Notably, up to 90% of fiber is removed during the juicing process, depending on the juicer. Some soluble fiber will remain, but the majority of insoluble fiber is removed.

Potential health benefits of fiber

Higher fiber intakes have been associated with lower risks of heart disease, obesity, and type 2 diabetes (17, 18).

Studies have shown that increasing soluble fiber, in particular, may improve blood sugar and cholesterol levels (19, 20).

One study compared eating whole apples to drinking apple juice. It found that drinking clear apple juice increased LDL (bad) cholesterol levels by 6.9%, compared with eating whole apples. This effect is thought to be due to the fiber content of whole apples (14).

What’s more, an observational study showed an increased risk of type 2 diabetes in people who consumed fruit juices, whereas whole fruits were linked to a reduced risk (21).

People also tend to feel more full when they eat whole fruits, compared with when they drink the juice equivalent (20, 22, 23).

One study compared the effects of blending and juicing on the nutrient content of grapefruit. Results showed that blending, which retains more fiber, is a better technique for obtaining higher levels of beneficial plant compounds (24).

Should you add fiber to your juices?

The level of fiber in your juices will depend on what type of juicer you use, but some sources suggest adding leftover pulp to other foods or drinks to increase fiber intake.

Although this is better than throwing the fiber away, evidence suggests that re-adding fiber to juice doesn’t give you the same health benefits as simply eating whole fruits and vegetables (25).

Additionally, a study found that adding naturally occurring levels of fiber to juice did not enhance feelings of fullness (26).


Eating whole fruits and vegetables is better for your health. Juicing causes you to miss out on beneficial fiber and antioxidants.

Many people use juicing as a weight loss strategy.

Most juice diets involve consuming 600–1,000 calories per day from juices only, resulting in a severe calorie deficit and fast weight loss.

However, this is very difficult to sustain for more than a few days.

While juice diets may help you lose weight in the short term, such a severe calorie restriction can slow your metabolism in the long term (27).

Juice diets are also likely to lead to nutrient deficiencies in the long term, as juices lack many important nutrients.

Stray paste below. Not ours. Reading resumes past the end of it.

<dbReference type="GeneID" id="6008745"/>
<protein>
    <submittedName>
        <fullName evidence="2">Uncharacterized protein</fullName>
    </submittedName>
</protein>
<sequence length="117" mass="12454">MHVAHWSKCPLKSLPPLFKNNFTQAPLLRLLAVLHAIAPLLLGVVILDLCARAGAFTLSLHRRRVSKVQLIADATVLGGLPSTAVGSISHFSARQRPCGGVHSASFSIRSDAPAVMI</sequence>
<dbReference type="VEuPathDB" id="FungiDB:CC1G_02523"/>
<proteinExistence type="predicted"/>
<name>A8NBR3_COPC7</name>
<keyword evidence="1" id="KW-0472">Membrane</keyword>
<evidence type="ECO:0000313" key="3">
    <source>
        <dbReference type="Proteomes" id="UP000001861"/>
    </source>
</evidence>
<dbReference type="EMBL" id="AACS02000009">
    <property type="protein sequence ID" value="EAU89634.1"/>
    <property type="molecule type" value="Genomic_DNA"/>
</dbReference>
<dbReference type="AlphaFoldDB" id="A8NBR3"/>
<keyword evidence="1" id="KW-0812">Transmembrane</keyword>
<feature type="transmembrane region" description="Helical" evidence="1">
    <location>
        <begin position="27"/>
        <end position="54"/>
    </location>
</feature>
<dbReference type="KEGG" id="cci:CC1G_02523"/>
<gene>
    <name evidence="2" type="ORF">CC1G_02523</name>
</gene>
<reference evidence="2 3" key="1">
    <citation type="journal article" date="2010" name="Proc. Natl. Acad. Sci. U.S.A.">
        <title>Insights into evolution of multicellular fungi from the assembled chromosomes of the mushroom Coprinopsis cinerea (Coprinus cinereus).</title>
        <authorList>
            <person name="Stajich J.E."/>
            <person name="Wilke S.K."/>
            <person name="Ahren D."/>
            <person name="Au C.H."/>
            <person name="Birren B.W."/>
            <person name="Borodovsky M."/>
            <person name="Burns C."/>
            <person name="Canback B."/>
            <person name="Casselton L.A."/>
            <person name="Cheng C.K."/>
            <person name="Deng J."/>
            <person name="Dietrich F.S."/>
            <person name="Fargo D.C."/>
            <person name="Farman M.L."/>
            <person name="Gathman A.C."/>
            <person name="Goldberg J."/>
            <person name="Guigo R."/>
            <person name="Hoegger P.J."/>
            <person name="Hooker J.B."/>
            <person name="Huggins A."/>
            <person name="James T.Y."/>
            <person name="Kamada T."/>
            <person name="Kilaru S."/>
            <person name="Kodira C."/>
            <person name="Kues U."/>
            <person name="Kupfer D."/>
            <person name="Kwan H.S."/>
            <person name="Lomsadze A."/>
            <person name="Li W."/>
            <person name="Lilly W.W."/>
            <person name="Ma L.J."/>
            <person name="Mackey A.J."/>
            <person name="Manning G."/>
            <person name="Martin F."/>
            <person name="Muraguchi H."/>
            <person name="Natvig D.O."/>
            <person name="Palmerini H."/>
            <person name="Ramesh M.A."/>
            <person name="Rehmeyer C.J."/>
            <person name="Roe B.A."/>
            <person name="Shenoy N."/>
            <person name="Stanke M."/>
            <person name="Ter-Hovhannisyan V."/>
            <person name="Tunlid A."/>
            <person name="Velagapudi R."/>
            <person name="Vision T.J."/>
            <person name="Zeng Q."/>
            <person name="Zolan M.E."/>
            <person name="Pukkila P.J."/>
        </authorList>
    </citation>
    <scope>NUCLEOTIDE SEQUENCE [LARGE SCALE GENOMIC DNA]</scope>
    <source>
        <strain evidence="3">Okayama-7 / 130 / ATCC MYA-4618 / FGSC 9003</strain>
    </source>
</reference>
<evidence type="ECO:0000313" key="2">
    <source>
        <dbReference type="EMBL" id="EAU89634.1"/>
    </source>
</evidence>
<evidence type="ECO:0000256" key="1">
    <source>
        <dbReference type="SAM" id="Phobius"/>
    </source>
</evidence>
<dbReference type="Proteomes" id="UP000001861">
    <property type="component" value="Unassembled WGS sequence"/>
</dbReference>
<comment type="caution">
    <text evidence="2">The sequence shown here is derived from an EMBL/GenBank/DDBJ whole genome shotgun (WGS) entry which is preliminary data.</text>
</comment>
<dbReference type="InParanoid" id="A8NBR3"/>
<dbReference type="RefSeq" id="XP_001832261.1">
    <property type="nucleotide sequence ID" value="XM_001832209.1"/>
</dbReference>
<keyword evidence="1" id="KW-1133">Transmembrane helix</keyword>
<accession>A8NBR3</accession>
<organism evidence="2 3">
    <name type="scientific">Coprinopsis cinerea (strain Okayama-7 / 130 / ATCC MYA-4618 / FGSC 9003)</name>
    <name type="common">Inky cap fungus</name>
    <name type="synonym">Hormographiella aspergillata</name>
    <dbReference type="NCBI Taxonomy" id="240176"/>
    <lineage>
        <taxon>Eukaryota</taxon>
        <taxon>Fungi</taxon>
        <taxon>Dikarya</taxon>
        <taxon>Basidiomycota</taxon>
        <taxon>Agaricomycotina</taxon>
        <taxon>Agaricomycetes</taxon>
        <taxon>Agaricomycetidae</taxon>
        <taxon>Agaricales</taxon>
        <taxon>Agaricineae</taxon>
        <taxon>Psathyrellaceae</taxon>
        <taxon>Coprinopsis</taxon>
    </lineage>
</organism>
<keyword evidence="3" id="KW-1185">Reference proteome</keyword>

Most juicing diets involve severe calorie restriction, which is generally unsustainable in the long term and can lead to a slower metabolism.

Using juices as a meal replacement can be bad for your body.

This is because juice on its own is not nutritionally balanced, as it does not contain sufficient protein or fat.

Consuming enough protein throughout the day is necessary for muscle maintenance and long-term health (28).

Additionally, healthy fats are important for sustained energy, hormone balance, and cell membranes. They may also provide the fat-soluble vitamins — vitamins A, D, E, and K.

That said, replacing one meal per day with juice is unlikely to cause harm, as long as the rest of your diet is more balanced.

You can make your juice more nutritionally balanced by adding protein and healthy fats. Some good sources are whey protein, almond milk, avocados, Greek yogurt, and peanut butter.


Juices are nutritionally unbalanced because they do not contain adequate amounts of protein or fat. Adding protein and fat sources to your juices can help with this.

Regularly consuming high amounts of fruit juice has been associated with an increased risk of metabolic syndrome and obesity (25).

In addition, there is no evidence that your body needs to be detoxified by eliminating solid food.

Your body is designed to remove toxins on its own, using the liver and kidneys.

Furthermore, if you’re juicing with non-organic vegetables, you can end up consuming other toxins that come along with them, such as pesticides.

For those with kidney problems, a heavy consumption of juices rich in oxalate has been linked to kidney failure (29).

More extreme juice cleanses are associated with negative side effects, including diarrhea, nausea, dizziness, and fatigue.


There is no evidence that juice cleanses are necessary for detoxifying the body. Also, juicing may harm people who have kidney problems or take certain medications.

What you choose to juice matters, and fruits contain much more sugar than vegetables.

Consuming too much fructose, one of the naturally occurring sugars in fruit, has been linked to high blood sugar, weight gain, and an increased risk of type 2 diabetes (25, 32, 33).

About 3.9 ounces (114 ml) of 100% apple juice contains almost zero grams of fiber but packs 13 grams of sugar and 60 calories (25).

Similarly, 100% grape juice has 20 grams of sugar in a 3.9-ounce (114-ml) serving.

To keep the sugar content of your juices low, trying juicing vegetables and then add a small piece of fruit if you want more sweetness.


Juices based mainly on fruit are much higher in sugar than vegetable-based ones.

Fresh juices contain important vitamins and antioxidants that can benefit your health.

However, fruits and vegetables are still the healthiest and most nutritious when consumed whole.